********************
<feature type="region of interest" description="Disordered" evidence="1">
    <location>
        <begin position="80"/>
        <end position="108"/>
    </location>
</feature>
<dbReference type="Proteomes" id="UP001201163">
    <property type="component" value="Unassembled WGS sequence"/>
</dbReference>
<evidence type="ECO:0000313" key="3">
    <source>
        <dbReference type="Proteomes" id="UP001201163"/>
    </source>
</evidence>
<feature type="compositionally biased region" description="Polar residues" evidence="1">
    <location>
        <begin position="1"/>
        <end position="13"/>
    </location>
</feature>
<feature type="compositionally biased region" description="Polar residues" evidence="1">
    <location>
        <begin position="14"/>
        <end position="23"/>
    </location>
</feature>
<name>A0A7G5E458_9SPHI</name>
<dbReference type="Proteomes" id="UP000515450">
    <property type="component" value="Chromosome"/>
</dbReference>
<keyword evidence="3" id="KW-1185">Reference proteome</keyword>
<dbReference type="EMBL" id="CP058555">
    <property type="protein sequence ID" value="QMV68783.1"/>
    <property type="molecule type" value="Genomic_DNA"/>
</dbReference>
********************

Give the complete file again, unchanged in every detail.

<feature type="region of interest" description="Disordered" evidence="1">
    <location>
        <begin position="80"/>
        <end position="108"/>
    </location>
</feature>
<dbReference type="Proteomes" id="UP001201163">
    <property type="component" value="Unassembled WGS sequence"/>
</dbReference>
<evidence type="ECO:0000313" key="3">
    <source>
        <dbReference type="Proteomes" id="UP001201163"/>
    </source>
</evidence>
<feature type="compositionally biased region" description="Polar residues" evidence="1">
    <location>
        <begin position="1"/>
        <end position="13"/>
    </location>
</feature>
<feature type="compositionally biased region" description="Polar residues" evidence="1">
    <location>
        <begin position="14"/>
        <end position="23"/>
    </location>
</feature>
<name>A0A7G5E458_9SPHI</name>
<dbReference type="Proteomes" id="UP000515450">
    <property type="component" value="Chromosome"/>
</dbReference>
<keyword evidence="3" id="KW-1185">Reference proteome</keyword>
<dbReference type="EMBL" id="CP058555">
    <property type="protein sequence ID" value="QMV68783.1"/>
    <property type="molecule type" value="Genomic_DNA"/>
</dbReference>